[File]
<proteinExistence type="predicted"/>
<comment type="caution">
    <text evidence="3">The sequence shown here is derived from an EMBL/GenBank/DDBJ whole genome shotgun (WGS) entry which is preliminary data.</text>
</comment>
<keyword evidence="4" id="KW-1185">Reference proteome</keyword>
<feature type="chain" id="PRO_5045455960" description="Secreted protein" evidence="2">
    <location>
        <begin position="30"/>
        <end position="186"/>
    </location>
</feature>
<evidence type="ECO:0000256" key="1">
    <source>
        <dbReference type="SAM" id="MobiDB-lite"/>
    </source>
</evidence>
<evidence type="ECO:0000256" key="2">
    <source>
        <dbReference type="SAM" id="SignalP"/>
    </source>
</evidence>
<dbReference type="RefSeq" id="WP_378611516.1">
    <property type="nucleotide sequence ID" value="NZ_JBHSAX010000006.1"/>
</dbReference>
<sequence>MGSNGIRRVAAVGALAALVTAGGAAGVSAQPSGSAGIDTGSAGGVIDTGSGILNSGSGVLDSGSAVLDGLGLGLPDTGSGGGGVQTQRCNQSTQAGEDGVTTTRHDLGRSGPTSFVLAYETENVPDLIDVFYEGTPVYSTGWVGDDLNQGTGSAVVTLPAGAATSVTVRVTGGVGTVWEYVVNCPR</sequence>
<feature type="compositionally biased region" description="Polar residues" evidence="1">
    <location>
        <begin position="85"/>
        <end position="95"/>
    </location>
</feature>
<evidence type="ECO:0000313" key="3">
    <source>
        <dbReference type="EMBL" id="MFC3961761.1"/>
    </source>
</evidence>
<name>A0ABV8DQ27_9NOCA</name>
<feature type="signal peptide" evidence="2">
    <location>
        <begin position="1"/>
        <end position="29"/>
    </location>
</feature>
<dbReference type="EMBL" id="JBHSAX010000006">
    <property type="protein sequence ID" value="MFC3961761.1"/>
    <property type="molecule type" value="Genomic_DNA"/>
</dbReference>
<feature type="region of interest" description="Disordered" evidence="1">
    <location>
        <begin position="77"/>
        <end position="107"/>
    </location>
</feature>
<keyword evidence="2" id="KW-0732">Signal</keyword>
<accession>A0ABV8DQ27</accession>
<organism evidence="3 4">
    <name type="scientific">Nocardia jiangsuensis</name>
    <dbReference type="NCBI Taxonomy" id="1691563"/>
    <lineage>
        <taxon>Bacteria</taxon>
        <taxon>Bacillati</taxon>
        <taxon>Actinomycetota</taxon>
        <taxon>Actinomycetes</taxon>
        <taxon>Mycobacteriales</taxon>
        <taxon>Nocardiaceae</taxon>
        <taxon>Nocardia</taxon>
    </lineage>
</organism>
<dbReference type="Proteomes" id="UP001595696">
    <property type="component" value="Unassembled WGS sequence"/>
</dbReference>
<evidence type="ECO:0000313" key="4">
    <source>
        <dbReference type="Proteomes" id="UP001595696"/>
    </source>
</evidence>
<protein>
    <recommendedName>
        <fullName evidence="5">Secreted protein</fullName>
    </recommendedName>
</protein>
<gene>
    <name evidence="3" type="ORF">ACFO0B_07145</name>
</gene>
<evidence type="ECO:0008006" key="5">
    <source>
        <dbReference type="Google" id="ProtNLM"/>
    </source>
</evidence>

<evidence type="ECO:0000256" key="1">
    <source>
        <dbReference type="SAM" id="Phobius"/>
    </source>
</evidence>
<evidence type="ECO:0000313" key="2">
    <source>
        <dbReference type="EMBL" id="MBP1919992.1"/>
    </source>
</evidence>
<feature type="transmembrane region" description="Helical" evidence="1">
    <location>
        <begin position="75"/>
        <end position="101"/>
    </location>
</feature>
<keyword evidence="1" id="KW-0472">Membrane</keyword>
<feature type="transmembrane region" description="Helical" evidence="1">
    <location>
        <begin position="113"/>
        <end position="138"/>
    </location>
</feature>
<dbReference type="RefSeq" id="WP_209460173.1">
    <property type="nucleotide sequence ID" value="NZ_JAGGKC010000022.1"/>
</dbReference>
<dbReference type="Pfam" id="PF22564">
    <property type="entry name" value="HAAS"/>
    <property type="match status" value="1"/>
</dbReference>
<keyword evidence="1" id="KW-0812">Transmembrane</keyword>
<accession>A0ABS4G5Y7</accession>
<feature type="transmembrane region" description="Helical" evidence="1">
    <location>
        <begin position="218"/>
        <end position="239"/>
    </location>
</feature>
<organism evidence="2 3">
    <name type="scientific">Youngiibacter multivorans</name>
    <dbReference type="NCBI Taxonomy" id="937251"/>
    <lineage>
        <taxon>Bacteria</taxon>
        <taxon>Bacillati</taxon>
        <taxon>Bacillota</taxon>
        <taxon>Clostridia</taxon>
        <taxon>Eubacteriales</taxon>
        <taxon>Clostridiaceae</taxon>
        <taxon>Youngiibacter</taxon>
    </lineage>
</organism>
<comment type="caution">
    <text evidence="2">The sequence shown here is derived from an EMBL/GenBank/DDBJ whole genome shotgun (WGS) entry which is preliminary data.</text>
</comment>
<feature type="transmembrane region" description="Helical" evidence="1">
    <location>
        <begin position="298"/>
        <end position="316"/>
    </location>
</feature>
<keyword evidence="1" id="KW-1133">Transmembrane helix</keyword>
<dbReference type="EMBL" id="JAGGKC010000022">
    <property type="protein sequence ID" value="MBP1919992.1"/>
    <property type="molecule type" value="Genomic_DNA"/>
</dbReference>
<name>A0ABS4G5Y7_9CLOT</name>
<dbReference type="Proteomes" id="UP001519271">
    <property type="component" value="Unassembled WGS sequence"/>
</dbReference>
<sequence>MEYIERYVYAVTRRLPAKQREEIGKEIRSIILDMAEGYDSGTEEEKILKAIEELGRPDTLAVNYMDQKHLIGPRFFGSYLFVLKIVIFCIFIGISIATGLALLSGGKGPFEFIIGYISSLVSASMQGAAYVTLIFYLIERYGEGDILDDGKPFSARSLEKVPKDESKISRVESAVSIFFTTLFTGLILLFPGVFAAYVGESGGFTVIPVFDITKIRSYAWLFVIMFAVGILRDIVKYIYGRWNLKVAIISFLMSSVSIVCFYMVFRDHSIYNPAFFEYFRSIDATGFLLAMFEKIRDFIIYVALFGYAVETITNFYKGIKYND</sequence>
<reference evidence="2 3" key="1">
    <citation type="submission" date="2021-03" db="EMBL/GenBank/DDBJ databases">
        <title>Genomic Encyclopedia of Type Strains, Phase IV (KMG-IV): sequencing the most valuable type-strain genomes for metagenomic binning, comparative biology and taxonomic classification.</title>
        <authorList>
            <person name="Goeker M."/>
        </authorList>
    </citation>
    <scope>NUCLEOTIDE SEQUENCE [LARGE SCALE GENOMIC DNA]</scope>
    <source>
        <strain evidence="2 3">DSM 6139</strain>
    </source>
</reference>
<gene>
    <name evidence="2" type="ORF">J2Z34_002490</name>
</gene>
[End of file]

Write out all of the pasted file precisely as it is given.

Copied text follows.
<proteinExistence type="predicted"/>
<comment type="caution">
    <text evidence="3">The sequence shown here is derived from an EMBL/GenBank/DDBJ whole genome shotgun (WGS) entry which is preliminary data.</text>
</comment>
<keyword evidence="4" id="KW-1185">Reference proteome</keyword>
<feature type="chain" id="PRO_5045455960" description="Secreted protein" evidence="2">
    <location>
        <begin position="30"/>
        <end position="186"/>
    </location>
</feature>
<evidence type="ECO:0000256" key="1">
    <source>
        <dbReference type="SAM" id="MobiDB-lite"/>
    </source>
</evidence>
<evidence type="ECO:0000256" key="2">
    <source>
        <dbReference type="SAM" id="SignalP"/>
    </source>
</evidence>
<dbReference type="RefSeq" id="WP_378611516.1">
    <property type="nucleotide sequence ID" value="NZ_JBHSAX010000006.1"/>
</dbReference>
<sequence>MGSNGIRRVAAVGALAALVTAGGAAGVSAQPSGSAGIDTGSAGGVIDTGSGILNSGSGVLDSGSAVLDGLGLGLPDTGSGGGGVQTQRCNQSTQAGEDGVTTTRHDLGRSGPTSFVLAYETENVPDLIDVFYEGTPVYSTGWVGDDLNQGTGSAVVTLPAGAATSVTVRVTGGVGTVWEYVVNCPR</sequence>
<feature type="compositionally biased region" description="Polar residues" evidence="1">
    <location>
        <begin position="85"/>
        <end position="95"/>
    </location>
</feature>
<evidence type="ECO:0000313" key="3">
    <source>
        <dbReference type="EMBL" id="MFC3961761.1"/>
    </source>
</evidence>
<name>A0ABV8DQ27_9NOCA</name>
<feature type="signal peptide" evidence="2">
    <location>
        <begin position="1"/>
        <end position="29"/>
    </location>
</feature>
<dbReference type="EMBL" id="JBHSAX010000006">
    <property type="protein sequence ID" value="MFC3961761.1"/>
    <property type="molecule type" value="Genomic_DNA"/>
</dbReference>
<feature type="region of interest" description="Disordered" evidence="1">
    <location>
        <begin position="77"/>
        <end position="107"/>
    </location>
</feature>
<keyword evidence="2" id="KW-0732">Signal</keyword>
<accession>A0ABV8DQ27</accession>
<organism evidence="3 4">
    <name type="scientific">Nocardia jiangsuensis</name>
    <dbReference type="NCBI Taxonomy" id="1691563"/>
    <lineage>
        <taxon>Bacteria</taxon>
        <taxon>Bacillati</taxon>
        <taxon>Actinomycetota</taxon>
        <taxon>Actinomycetes</taxon>
        <taxon>Mycobacteriales</taxon>
        <taxon>Nocardiaceae</taxon>
        <taxon>Nocardia</taxon>
    </lineage>
</organism>
<dbReference type="Proteomes" id="UP001595696">
    <property type="component" value="Unassembled WGS sequence"/>
</dbReference>
<evidence type="ECO:0000313" key="4">
    <source>
        <dbReference type="Proteomes" id="UP001595696"/>
    </source>
</evidence>
<protein>
    <recommendedName>
        <fullName evidence="5">Secreted protein</fullName>
    </recommendedName>
</protein>
<gene>
    <name evidence="3" type="ORF">ACFO0B_07145</name>
</gene>
<evidence type="ECO:0008006" key="5">
    <source>
        <dbReference type="Google" id="ProtNLM"/>
    </source>
</evidence>

<evidence type="ECO:0000256" key="1">
    <source>
        <dbReference type="SAM" id="Phobius"/>
    </source>
</evidence>
<evidence type="ECO:0000313" key="2">
    <source>
        <dbReference type="EMBL" id="MBP1919992.1"/>
    </source>
</evidence>
<feature type="transmembrane region" description="Helical" evidence="1">
    <location>
        <begin position="75"/>
        <end position="101"/>
    </location>
</feature>
<keyword evidence="1" id="KW-0472">Membrane</keyword>
<feature type="transmembrane region" description="Helical" evidence="1">
    <location>
        <begin position="113"/>
        <end position="138"/>
    </location>
</feature>
<dbReference type="RefSeq" id="WP_209460173.1">
    <property type="nucleotide sequence ID" value="NZ_JAGGKC010000022.1"/>
</dbReference>
<dbReference type="Pfam" id="PF22564">
    <property type="entry name" value="HAAS"/>
    <property type="match status" value="1"/>
</dbReference>
<keyword evidence="1" id="KW-0812">Transmembrane</keyword>
<accession>A0ABS4G5Y7</accession>
<feature type="transmembrane region" description="Helical" evidence="1">
    <location>
        <begin position="218"/>
        <end position="239"/>
    </location>
</feature>
<organism evidence="2 3">
    <name type="scientific">Youngiibacter multivorans</name>
    <dbReference type="NCBI Taxonomy" id="937251"/>
    <lineage>
        <taxon>Bacteria</taxon>
        <taxon>Bacillati</taxon>
        <taxon>Bacillota</taxon>
        <taxon>Clostridia</taxon>
        <taxon>Eubacteriales</taxon>
        <taxon>Clostridiaceae</taxon>
        <taxon>Youngiibacter</taxon>
    </lineage>
</organism>
<comment type="caution">
    <text evidence="2">The sequence shown here is derived from an EMBL/GenBank/DDBJ whole genome shotgun (WGS) entry which is preliminary data.</text>
</comment>
<feature type="transmembrane region" description="Helical" evidence="1">
    <location>
        <begin position="298"/>
        <end position="316"/>
    </location>
</feature>
<keyword evidence="1" id="KW-1133">Transmembrane helix</keyword>
<dbReference type="EMBL" id="JAGGKC010000022">
    <property type="protein sequence ID" value="MBP1919992.1"/>
    <property type="molecule type" value="Genomic_DNA"/>
</dbReference>
<name>A0ABS4G5Y7_9CLOT</name>
<dbReference type="Proteomes" id="UP001519271">
    <property type="component" value="Unassembled WGS sequence"/>
</dbReference>
<sequence>MEYIERYVYAVTRRLPAKQREEIGKEIRSIILDMAEGYDSGTEEEKILKAIEELGRPDTLAVNYMDQKHLIGPRFFGSYLFVLKIVIFCIFIGISIATGLALLSGGKGPFEFIIGYISSLVSASMQGAAYVTLIFYLIERYGEGDILDDGKPFSARSLEKVPKDESKISRVESAVSIFFTTLFTGLILLFPGVFAAYVGESGGFTVIPVFDITKIRSYAWLFVIMFAVGILRDIVKYIYGRWNLKVAIISFLMSSVSIVCFYMVFRDHSIYNPAFFEYFRSIDATGFLLAMFEKIRDFIIYVALFGYAVETITNFYKGIKYND</sequence>
<reference evidence="2 3" key="1">
    <citation type="submission" date="2021-03" db="EMBL/GenBank/DDBJ databases">
        <title>Genomic Encyclopedia of Type Strains, Phase IV (KMG-IV): sequencing the most valuable type-strain genomes for metagenomic binning, comparative biology and taxonomic classification.</title>
        <authorList>
            <person name="Goeker M."/>
        </authorList>
    </citation>
    <scope>NUCLEOTIDE SEQUENCE [LARGE SCALE GENOMIC DNA]</scope>
    <source>
        <strain evidence="2 3">DSM 6139</strain>
    </source>
</reference>
<gene>
    <name evidence="2" type="ORF">J2Z34_002490</name>
</gene>